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1 of 1 people found the following review helpful
5.0 out of 5 stars The End of Business as Usual, 31 Dec. 2011
Change is afoot, and there is no better person placed than Brian Solis. A true guru of business change in the modern, connected world, he has written many words on the subject of how businesses need to adapt to a more communicative way of trading.

Gone are the sureties of hierarchy and status, and usurping these knowns are the unknowns of social media in the form of Twitter, Facebook and Google. There are many, many other ways of communication with modern customers.

And it's all about the consumer. The Pandora's Box of business has been opened and they are taking their economic power, wielding it harder and harder to make their money go further. In order to win their patronage the traditional businesses need to reorganise to survive.

It may have been acceptable for a business to tack on a Facebook page or a Twitter stream to be seen to engage with their customers, but the author argues that you have to make these tools work for you. You need to feed your customer information, listen to their questions, and make sure that they feel as though they are being looked after.

This revolution of consumerism is a rebalancing of the economy in favour of the little person. And these connections are being bolstered with connections of connections of connections... With the power of word of mouth, it's possible for a product or a service to be lauded or destroyed with minimal effort.

By following this book's proposal, a company becomes more than just bricks, mortar and a profit/loss account. The great companies that engage with their customers will survive, the others will not. By talking and adapting to the needs of their customers, there is the possibility of virtuous (or destructive) spirals to be created. The trick is to mould into a business that provides exactly what the customer wants, in a way that makes them feel like equals. This equality is the key to a long-lasting modern business relationship.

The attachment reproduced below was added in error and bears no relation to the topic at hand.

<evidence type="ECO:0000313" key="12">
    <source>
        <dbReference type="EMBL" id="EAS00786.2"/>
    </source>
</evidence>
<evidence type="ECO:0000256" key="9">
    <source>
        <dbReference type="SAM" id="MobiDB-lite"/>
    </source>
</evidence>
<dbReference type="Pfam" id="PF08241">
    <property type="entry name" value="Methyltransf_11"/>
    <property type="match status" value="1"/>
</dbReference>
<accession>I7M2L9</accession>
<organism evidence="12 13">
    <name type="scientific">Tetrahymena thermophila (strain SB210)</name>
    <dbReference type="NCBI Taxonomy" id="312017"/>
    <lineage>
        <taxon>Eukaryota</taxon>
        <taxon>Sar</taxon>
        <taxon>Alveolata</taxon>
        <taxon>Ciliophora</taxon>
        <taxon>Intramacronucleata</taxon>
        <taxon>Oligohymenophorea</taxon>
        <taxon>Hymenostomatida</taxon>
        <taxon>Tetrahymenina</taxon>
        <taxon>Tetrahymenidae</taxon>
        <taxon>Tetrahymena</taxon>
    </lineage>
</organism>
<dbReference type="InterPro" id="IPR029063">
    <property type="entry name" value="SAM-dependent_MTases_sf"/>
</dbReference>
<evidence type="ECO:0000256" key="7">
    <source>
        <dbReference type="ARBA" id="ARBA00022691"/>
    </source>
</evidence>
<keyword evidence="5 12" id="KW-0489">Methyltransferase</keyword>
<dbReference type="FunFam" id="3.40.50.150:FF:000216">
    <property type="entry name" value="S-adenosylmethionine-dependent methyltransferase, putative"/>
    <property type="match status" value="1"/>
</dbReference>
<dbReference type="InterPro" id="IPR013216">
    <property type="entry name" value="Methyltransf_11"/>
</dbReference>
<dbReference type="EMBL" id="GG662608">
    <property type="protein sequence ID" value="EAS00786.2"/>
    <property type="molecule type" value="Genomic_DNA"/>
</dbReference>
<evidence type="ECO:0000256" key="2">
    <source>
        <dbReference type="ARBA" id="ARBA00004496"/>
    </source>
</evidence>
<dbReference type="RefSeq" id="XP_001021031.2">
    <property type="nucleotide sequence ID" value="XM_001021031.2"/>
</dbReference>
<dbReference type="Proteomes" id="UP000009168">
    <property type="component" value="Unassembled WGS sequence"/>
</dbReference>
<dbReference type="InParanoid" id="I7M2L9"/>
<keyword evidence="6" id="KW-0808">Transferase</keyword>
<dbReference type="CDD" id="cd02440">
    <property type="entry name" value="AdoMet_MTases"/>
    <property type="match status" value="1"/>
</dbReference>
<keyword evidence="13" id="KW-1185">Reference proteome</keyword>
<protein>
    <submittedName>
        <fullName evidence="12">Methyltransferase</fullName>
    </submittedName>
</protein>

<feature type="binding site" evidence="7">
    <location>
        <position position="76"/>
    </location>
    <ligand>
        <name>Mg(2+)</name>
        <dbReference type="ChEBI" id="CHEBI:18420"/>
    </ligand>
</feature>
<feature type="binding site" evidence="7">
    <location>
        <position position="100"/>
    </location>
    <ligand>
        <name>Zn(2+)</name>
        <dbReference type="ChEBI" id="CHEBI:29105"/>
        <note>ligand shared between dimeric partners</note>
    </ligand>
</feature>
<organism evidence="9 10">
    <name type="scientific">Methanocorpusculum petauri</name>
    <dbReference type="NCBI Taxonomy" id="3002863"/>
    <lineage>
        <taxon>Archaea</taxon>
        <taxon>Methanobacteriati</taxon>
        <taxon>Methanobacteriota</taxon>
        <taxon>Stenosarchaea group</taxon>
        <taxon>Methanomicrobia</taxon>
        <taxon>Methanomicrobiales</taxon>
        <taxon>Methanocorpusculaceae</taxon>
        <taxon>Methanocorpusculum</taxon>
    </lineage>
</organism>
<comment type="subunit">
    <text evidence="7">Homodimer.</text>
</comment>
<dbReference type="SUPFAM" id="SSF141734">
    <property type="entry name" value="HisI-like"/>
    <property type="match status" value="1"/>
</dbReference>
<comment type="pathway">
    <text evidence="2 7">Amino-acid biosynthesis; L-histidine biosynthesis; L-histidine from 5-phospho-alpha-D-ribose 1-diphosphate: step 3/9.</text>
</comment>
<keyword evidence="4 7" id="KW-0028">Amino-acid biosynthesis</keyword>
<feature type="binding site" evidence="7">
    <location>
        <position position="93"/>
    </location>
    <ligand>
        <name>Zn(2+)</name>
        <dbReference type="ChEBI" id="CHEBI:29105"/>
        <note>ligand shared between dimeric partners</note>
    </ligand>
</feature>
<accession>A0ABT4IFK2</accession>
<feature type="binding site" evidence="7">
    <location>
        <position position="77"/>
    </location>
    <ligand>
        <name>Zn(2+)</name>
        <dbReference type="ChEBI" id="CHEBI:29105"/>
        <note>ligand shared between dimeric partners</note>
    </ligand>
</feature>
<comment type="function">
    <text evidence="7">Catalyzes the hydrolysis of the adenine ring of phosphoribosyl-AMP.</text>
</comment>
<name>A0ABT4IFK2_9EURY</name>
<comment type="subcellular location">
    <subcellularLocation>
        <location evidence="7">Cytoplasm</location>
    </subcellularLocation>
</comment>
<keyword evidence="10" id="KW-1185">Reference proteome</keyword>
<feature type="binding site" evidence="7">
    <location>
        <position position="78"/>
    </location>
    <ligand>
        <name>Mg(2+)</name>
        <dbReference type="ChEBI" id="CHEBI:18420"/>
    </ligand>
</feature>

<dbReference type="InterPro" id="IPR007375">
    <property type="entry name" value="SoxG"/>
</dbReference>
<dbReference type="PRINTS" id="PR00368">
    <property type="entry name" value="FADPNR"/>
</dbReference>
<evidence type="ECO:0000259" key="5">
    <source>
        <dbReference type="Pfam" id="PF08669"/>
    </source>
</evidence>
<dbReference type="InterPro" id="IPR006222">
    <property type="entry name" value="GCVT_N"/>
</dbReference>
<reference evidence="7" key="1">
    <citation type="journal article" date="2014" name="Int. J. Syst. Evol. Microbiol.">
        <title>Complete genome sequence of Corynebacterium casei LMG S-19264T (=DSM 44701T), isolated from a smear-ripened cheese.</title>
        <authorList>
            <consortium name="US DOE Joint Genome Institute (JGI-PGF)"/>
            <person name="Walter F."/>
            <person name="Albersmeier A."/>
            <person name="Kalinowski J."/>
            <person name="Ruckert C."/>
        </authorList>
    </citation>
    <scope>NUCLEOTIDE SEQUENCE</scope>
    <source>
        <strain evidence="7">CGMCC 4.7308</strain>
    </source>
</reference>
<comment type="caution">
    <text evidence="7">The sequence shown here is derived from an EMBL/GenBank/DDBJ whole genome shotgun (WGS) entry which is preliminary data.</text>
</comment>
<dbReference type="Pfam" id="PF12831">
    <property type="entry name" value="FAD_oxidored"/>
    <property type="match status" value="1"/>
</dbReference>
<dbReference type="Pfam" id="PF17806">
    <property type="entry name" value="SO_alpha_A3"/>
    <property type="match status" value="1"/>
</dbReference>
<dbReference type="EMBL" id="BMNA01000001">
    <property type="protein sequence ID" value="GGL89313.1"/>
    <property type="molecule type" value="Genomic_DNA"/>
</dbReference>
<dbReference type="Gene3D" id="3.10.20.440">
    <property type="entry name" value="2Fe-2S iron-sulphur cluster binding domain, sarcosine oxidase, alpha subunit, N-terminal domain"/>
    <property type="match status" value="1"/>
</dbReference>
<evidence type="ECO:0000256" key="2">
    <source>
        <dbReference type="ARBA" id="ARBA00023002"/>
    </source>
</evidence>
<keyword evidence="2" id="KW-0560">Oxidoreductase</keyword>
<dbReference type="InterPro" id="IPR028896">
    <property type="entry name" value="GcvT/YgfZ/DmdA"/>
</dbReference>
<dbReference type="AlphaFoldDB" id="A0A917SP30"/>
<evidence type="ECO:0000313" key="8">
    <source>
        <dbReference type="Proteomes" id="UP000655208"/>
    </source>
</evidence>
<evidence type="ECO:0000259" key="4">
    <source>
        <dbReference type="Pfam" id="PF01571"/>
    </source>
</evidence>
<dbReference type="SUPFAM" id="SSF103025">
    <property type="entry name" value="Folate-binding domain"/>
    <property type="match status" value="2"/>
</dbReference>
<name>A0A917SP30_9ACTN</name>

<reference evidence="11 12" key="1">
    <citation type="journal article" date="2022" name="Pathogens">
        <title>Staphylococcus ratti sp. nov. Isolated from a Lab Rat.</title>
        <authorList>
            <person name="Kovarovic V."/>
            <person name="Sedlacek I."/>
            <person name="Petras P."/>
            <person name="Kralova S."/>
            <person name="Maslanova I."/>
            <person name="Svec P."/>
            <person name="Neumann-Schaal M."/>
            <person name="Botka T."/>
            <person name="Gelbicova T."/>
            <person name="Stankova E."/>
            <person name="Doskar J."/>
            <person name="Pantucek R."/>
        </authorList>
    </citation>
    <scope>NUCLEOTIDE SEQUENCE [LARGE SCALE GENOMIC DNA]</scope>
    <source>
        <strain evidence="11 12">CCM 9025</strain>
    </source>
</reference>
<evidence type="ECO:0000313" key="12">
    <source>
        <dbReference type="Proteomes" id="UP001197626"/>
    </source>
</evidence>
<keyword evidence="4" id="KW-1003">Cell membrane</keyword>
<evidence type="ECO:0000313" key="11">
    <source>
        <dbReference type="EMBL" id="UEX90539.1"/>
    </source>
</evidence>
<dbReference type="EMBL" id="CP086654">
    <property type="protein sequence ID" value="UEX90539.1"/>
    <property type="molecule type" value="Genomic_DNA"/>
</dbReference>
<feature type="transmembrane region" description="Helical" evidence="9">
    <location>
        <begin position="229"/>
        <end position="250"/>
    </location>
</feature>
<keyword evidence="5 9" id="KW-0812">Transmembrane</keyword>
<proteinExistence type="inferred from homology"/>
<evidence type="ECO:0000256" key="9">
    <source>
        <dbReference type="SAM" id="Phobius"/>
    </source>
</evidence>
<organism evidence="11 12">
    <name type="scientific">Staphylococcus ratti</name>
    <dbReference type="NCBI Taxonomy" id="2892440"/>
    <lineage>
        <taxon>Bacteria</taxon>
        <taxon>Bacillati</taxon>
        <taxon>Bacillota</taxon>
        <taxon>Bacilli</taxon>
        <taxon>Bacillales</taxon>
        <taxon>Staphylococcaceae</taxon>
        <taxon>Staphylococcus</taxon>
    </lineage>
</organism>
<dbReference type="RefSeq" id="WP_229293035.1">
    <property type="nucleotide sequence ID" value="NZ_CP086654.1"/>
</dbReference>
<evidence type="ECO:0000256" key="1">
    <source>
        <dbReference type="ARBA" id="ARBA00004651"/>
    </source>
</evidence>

Reading "The End of Business as Usual" will inspire even the most cagey of readers into trying to be a better communicator. This has to be on the shelf of anyone interested in the future of modern business.
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2 of 2 people found the following review helpful
5.0 out of 5 stars Great book needs an SME chapter though!, 1 Dec. 2011
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Just occasionally you come across a book that you have to reread again because it has such a wealth of knowledge and interest - this is one such book. Brian Solis has a huge experience in new media and is worth following on twitter. He writes clearly and takes you thoughtfully step by step through the dynamics of the new media Facebook, Twitter, 4sq etc. and its implications. The application of his ideas follow in the closing chapters and some of it is geared towards the corporate environment but with a little imagination this can be transferred to the SME territory.
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2 of 2 people found the following review helpful
5.0 out of 5 stars Mind Changing, 31 Oct. 2011
Nic Oliver "Radical Coaching" (Margate, England) - See all my reviews
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This review is from: The End of Business As Usual: Rewire the Way You Work to Succeed in the Consumer Revolution (Kindle Edition)
Ok, disclaimer first - I like Brian's writing and enjoyed his previous book, Engagement, hugely.

The End of Business as Usual opened my eyes and changed my approach to a number of things:

1. The nature of engagement and how companies can use social media platforms to increase engagement.
2. The privilege and Responsibility of Social media and Social networking.
3. The importance of Facebook
4. The changing nature of our audience when we present.
5. How to filter out the excessive noise in Social Media.

The book is aimed firstly at businesses and business people and, secondly, because we are all customers, at all of us.

It's must be sobering for some to read that Brian doesn't consider himself an expert in social media. he points out that social media is in constant change at the moment and that we are all students; he is rightly cautious of the so-called experts.

One of the things he points out early on is that "Customers are connecting with one another, creating a vast and efficient network that shapes and steers experiences and markets."